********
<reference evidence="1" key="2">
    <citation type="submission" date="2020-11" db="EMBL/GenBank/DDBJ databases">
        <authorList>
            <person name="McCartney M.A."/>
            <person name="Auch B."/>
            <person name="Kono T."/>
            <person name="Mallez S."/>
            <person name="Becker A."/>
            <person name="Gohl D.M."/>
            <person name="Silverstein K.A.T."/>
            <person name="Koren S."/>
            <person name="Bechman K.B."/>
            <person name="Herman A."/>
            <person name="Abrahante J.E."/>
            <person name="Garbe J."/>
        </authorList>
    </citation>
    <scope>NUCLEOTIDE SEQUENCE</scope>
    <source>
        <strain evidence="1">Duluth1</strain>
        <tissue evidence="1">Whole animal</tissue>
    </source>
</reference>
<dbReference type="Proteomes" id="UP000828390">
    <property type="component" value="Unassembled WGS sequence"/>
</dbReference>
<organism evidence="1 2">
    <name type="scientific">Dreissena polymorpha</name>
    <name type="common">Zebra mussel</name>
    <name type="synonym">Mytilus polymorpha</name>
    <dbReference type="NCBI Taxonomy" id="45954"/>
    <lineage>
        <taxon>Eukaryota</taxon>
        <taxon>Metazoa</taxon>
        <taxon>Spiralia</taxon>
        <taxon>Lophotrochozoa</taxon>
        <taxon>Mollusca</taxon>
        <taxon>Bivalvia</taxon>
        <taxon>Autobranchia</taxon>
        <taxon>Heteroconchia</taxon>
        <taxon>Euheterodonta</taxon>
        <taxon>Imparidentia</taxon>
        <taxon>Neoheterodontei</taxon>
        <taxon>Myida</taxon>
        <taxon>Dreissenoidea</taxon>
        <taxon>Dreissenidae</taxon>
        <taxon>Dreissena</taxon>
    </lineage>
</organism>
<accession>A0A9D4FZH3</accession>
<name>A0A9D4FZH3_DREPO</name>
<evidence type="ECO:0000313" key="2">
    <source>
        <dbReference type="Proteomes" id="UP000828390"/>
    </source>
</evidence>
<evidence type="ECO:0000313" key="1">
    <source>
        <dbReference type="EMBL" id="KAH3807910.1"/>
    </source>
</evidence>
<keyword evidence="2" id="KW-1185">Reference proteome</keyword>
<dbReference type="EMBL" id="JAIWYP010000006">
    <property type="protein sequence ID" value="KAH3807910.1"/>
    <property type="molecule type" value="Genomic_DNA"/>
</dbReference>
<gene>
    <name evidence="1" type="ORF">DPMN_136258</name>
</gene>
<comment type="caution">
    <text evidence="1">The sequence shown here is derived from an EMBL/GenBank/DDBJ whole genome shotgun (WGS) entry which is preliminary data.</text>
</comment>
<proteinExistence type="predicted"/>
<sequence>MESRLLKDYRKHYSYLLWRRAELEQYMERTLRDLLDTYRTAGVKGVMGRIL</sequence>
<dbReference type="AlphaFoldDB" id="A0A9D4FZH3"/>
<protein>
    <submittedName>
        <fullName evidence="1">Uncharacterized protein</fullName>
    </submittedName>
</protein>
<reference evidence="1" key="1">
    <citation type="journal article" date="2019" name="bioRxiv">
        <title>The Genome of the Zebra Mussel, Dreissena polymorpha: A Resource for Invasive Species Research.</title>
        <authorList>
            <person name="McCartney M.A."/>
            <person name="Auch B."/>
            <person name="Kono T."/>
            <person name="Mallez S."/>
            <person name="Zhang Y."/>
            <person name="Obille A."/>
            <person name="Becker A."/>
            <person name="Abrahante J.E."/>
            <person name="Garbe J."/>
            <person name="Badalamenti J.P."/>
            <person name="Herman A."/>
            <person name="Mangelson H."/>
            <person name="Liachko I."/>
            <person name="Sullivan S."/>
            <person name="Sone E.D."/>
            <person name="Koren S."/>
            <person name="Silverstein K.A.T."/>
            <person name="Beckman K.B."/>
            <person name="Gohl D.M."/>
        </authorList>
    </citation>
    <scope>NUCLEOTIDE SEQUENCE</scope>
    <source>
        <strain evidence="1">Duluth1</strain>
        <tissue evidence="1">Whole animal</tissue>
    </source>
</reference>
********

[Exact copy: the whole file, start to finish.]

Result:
<reference evidence="1" key="2">
    <citation type="submission" date="2020-11" db="EMBL/GenBank/DDBJ databases">
        <authorList>
            <person name="McCartney M.A."/>
            <person name="Auch B."/>
            <person name="Kono T."/>
            <person name="Mallez S."/>
            <person name="Becker A."/>
            <person name="Gohl D.M."/>
            <person name="Silverstein K.A.T."/>
            <person name="Koren S."/>
            <person name="Bechman K.B."/>
            <person name="Herman A."/>
            <person name="Abrahante J.E."/>
            <person name="Garbe J."/>
        </authorList>
    </citation>
    <scope>NUCLEOTIDE SEQUENCE</scope>
    <source>
        <strain evidence="1">Duluth1</strain>
        <tissue evidence="1">Whole animal</tissue>
    </source>
</reference>
<dbReference type="Proteomes" id="UP000828390">
    <property type="component" value="Unassembled WGS sequence"/>
</dbReference>
<organism evidence="1 2">
    <name type="scientific">Dreissena polymorpha</name>
    <name type="common">Zebra mussel</name>
    <name type="synonym">Mytilus polymorpha</name>
    <dbReference type="NCBI Taxonomy" id="45954"/>
    <lineage>
        <taxon>Eukaryota</taxon>
        <taxon>Metazoa</taxon>
        <taxon>Spiralia</taxon>
        <taxon>Lophotrochozoa</taxon>
        <taxon>Mollusca</taxon>
        <taxon>Bivalvia</taxon>
        <taxon>Autobranchia</taxon>
        <taxon>Heteroconchia</taxon>
        <taxon>Euheterodonta</taxon>
        <taxon>Imparidentia</taxon>
        <taxon>Neoheterodontei</taxon>
        <taxon>Myida</taxon>
        <taxon>Dreissenoidea</taxon>
        <taxon>Dreissenidae</taxon>
        <taxon>Dreissena</taxon>
    </lineage>
</organism>
<accession>A0A9D4FZH3</accession>
<name>A0A9D4FZH3_DREPO</name>
<evidence type="ECO:0000313" key="2">
    <source>
        <dbReference type="Proteomes" id="UP000828390"/>
    </source>
</evidence>
<evidence type="ECO:0000313" key="1">
    <source>
        <dbReference type="EMBL" id="KAH3807910.1"/>
    </source>
</evidence>
<keyword evidence="2" id="KW-1185">Reference proteome</keyword>
<dbReference type="EMBL" id="JAIWYP010000006">
    <property type="protein sequence ID" value="KAH3807910.1"/>
    <property type="molecule type" value="Genomic_DNA"/>
</dbReference>
<gene>
    <name evidence="1" type="ORF">DPMN_136258</name>
</gene>
<comment type="caution">
    <text evidence="1">The sequence shown here is derived from an EMBL/GenBank/DDBJ whole genome shotgun (WGS) entry which is preliminary data.</text>
</comment>
<proteinExistence type="predicted"/>
<sequence>MESRLLKDYRKHYSYLLWRRAELEQYMERTLRDLLDTYRTAGVKGVMGRIL</sequence>
<dbReference type="AlphaFoldDB" id="A0A9D4FZH3"/>
<protein>
    <submittedName>
        <fullName evidence="1">Uncharacterized protein</fullName>
    </submittedName>
</protein>
<reference evidence="1" key="1">
    <citation type="journal article" date="2019" name="bioRxiv">
        <title>The Genome of the Zebra Mussel, Dreissena polymorpha: A Resource for Invasive Species Research.</title>
        <authorList>
            <person name="McCartney M.A."/>
            <person name="Auch B."/>
            <person name="Kono T."/>
            <person name="Mallez S."/>
            <person name="Zhang Y."/>
            <person name="Obille A."/>
            <person name="Becker A."/>
            <person name="Abrahante J.E."/>
            <person name="Garbe J."/>
            <person name="Badalamenti J.P."/>
            <person name="Herman A."/>
            <person name="Mangelson H."/>
            <person name="Liachko I."/>
            <person name="Sullivan S."/>
            <person name="Sone E.D."/>
            <person name="Koren S."/>
            <person name="Silverstein K.A.T."/>
            <person name="Beckman K.B."/>
            <person name="Gohl D.M."/>
        </authorList>
    </citation>
    <scope>NUCLEOTIDE SEQUENCE</scope>
    <source>
        <strain evidence="1">Duluth1</strain>
        <tissue evidence="1">Whole animal</tissue>
    </source>
</reference>